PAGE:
Boris Johnson (pictured running this week) was once a vocal opponent of state meddling in eating and drinking habits, speaking out against efforts by Jamie Oliver to reform school meals

Boris Johnson (pictured running this week) was once a vocal opponent of state meddling in eating and drinking habits, speaking out against efforts by Jamie Oliver to reform school meals

There have been claimed the restriction could affect avocados and Marmite - although officials insist it would be targeted at foods high in sugar, salt, fat or calories

There have been claimed the restriction could affect avocados and Marmite - although officials insist it would be targeted at foods high in sugar, salt, fat or calories

Houmous is another product that critics have warned could be affected by the move

Houmous is another product that critics have warned could be affected by the move

There have been claimed the restriction could affect avocados and Marmite – although officials insist it would be targeted at foods high in sugar, salt, fat or calories. Houmous is another product that critics have warned could be affected by the move

No10 ditches plans to force pubs to list calories in drinks sold in pubs

The Government has ditched plans to force pubs to list calories in drinks as part of a drive to tackle Britain’s obesity crisis, Downing Street has confirmed.

In April, the Government said it was consulting on introducing mandatory calorie labelling on alcoholic drinks – with a view to highlighting so-called ‘hidden liquid calories’.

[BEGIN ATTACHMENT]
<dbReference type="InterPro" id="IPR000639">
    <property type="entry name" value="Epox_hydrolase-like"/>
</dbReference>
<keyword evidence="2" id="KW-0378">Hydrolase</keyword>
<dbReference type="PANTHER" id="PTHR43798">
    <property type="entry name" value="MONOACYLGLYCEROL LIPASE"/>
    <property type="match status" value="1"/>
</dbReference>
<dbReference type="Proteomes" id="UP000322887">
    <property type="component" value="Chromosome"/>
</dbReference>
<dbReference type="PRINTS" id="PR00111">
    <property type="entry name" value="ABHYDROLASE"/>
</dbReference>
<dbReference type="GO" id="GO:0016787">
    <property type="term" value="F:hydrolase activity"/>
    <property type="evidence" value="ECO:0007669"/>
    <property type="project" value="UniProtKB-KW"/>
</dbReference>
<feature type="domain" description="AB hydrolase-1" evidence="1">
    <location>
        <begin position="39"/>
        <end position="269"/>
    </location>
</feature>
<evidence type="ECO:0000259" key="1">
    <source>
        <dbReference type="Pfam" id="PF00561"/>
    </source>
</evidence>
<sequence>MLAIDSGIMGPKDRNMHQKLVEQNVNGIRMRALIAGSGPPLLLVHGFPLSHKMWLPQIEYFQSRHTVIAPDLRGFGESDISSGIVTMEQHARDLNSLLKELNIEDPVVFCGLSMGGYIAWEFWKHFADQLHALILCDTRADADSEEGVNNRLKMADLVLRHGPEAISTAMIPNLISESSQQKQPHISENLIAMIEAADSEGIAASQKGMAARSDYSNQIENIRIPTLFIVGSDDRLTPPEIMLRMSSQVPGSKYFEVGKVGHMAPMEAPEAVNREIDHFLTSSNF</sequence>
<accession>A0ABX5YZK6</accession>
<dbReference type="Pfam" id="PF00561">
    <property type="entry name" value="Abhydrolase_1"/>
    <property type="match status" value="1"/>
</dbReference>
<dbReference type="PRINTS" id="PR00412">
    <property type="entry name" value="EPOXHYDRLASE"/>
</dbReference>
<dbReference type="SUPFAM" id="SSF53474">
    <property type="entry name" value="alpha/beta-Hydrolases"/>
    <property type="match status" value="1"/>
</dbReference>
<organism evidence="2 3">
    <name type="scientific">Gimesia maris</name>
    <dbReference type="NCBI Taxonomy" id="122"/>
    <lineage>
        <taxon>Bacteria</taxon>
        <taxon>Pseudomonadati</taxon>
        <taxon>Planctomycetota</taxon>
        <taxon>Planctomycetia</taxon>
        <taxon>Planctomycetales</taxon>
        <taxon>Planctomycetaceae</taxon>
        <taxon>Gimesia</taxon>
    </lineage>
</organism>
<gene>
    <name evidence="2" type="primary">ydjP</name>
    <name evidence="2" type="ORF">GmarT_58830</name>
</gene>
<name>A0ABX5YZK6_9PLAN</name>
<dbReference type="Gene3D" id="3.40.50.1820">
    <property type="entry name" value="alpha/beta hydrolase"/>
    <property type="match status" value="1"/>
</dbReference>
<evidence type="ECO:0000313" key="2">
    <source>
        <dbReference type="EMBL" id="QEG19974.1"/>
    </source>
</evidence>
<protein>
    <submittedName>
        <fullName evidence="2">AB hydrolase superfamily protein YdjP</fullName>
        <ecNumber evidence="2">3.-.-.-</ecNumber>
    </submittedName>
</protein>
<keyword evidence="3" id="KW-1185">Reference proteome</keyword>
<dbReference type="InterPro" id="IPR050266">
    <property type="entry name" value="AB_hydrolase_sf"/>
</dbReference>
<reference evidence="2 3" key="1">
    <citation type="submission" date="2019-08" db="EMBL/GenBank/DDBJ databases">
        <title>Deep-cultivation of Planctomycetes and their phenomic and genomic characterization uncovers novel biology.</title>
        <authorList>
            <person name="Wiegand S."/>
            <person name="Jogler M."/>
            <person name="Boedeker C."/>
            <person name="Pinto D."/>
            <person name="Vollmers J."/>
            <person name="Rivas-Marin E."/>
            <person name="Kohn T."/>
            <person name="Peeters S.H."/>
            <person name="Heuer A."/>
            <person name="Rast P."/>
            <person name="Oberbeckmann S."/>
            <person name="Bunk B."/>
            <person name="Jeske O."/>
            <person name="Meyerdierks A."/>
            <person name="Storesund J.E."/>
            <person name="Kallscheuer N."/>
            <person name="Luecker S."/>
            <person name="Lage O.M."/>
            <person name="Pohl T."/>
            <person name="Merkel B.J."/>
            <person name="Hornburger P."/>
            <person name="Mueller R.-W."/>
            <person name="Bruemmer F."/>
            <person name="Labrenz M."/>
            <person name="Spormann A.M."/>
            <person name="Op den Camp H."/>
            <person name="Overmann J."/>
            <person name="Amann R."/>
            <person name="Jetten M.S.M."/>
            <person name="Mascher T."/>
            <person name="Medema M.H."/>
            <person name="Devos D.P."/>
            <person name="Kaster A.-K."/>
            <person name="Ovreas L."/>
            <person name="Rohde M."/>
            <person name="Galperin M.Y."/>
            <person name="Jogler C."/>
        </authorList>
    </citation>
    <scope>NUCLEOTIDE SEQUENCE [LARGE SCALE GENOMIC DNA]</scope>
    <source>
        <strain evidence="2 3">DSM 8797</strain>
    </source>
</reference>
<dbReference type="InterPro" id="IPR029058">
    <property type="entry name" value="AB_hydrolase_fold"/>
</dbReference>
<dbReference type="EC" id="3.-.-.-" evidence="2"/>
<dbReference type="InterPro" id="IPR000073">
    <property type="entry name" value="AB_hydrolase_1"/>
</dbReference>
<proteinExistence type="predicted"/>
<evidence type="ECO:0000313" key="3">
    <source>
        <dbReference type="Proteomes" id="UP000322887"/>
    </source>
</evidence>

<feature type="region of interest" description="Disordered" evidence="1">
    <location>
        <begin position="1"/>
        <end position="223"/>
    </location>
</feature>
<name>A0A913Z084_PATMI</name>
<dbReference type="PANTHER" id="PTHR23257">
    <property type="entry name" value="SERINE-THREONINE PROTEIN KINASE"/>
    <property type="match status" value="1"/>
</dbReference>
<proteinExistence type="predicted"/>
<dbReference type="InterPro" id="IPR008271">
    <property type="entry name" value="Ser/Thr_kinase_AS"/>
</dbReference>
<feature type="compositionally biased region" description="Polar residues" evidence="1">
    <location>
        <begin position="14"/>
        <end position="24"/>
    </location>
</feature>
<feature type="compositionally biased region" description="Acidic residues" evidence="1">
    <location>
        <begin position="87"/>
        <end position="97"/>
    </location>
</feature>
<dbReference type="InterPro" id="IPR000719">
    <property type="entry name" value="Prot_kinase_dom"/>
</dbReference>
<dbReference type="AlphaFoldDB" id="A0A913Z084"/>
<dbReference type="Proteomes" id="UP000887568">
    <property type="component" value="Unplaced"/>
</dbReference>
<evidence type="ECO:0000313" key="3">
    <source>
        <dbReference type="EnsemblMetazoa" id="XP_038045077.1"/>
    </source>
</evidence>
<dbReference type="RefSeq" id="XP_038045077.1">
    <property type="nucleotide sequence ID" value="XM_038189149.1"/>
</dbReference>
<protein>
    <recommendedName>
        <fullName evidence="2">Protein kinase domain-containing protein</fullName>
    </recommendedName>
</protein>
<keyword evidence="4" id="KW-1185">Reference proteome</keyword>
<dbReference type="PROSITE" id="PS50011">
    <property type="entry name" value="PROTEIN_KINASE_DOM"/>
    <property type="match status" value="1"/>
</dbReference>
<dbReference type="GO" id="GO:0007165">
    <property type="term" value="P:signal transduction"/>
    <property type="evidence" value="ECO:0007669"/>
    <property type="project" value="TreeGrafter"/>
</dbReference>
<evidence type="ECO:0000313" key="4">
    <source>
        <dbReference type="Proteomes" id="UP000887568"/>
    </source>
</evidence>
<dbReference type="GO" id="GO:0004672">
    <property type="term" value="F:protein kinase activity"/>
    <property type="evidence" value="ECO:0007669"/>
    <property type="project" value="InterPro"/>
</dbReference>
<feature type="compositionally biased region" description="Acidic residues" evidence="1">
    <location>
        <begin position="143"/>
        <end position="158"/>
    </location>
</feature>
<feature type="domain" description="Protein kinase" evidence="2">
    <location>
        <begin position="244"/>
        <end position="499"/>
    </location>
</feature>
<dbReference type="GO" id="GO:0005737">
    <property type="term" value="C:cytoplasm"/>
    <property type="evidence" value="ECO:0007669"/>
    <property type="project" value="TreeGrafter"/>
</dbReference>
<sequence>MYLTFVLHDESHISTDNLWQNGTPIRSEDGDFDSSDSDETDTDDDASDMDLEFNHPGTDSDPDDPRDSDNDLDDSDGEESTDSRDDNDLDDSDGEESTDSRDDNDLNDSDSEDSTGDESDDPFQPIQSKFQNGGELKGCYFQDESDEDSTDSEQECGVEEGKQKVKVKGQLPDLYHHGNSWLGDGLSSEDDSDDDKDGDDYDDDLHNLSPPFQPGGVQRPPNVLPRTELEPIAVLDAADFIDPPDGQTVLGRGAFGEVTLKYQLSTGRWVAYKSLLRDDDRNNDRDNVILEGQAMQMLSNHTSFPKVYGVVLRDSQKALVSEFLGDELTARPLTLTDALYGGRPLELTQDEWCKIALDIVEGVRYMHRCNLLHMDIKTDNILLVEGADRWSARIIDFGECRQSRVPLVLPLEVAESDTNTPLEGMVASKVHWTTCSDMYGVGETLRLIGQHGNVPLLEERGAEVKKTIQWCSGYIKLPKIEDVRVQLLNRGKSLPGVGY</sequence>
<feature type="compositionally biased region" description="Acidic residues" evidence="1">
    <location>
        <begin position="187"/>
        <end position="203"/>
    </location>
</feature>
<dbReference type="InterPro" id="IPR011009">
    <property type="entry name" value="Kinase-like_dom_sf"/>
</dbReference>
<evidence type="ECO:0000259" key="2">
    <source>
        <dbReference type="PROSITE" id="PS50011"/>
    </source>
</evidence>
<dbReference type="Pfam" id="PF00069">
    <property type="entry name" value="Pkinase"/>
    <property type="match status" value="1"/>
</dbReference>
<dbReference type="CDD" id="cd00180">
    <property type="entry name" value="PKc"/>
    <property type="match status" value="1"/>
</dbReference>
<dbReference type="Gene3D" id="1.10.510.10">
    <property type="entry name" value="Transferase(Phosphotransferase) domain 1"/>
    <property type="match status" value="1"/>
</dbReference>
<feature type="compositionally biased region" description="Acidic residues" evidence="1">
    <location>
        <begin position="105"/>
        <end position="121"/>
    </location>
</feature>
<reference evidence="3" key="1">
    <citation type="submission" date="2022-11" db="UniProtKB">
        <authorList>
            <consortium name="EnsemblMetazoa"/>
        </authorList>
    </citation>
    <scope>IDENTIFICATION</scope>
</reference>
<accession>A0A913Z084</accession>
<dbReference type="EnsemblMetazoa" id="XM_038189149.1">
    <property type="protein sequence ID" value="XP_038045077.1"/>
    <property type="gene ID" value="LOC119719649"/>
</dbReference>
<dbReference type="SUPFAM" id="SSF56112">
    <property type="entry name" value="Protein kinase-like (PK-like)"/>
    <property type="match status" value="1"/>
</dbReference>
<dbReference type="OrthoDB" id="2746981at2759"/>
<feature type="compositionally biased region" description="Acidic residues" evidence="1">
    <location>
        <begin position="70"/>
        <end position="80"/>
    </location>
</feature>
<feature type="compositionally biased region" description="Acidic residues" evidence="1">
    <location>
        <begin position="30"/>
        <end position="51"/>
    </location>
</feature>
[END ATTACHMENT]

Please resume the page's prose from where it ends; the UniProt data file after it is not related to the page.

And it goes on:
The move was met with fury by the drinks industry, with the British Beer and Pub Association saying pubs were already ‘on their knees’ due to the Covid pandemic.

A briefing document published to accompany the Queen’s speech said firms with more than 250 employees will be forced to list calories on food, but there is no mention of drinks.

Downing Street said the plans for calorie labelling will focus on food and not on drinks, relieving pubs of the need to label the calories contained in pints.

Pressed on why drinks have not been included in the plans, the Prime Minister’s official spokesman said: ‘We’ve listened to the feedback from the consultation and we think this is the right approach to take forward now and that’s why we will set out more detail in a consultation response which is coming out later.’

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He has voiced determination to ‘help parents, children and families in the UK make healthier choices’ and offer reassurance that children are not being exposed to adverts promoting unhealthy foods ‘which can affect eating habits for life’.

But while the Obesity Health Alliance and British Heart Foundation welcomed the idea many Tories view it as an unacceptable intervention by the ‘nanny state’. 

There have been claims it could stop pubs struggling with Covid from putting menus on social media.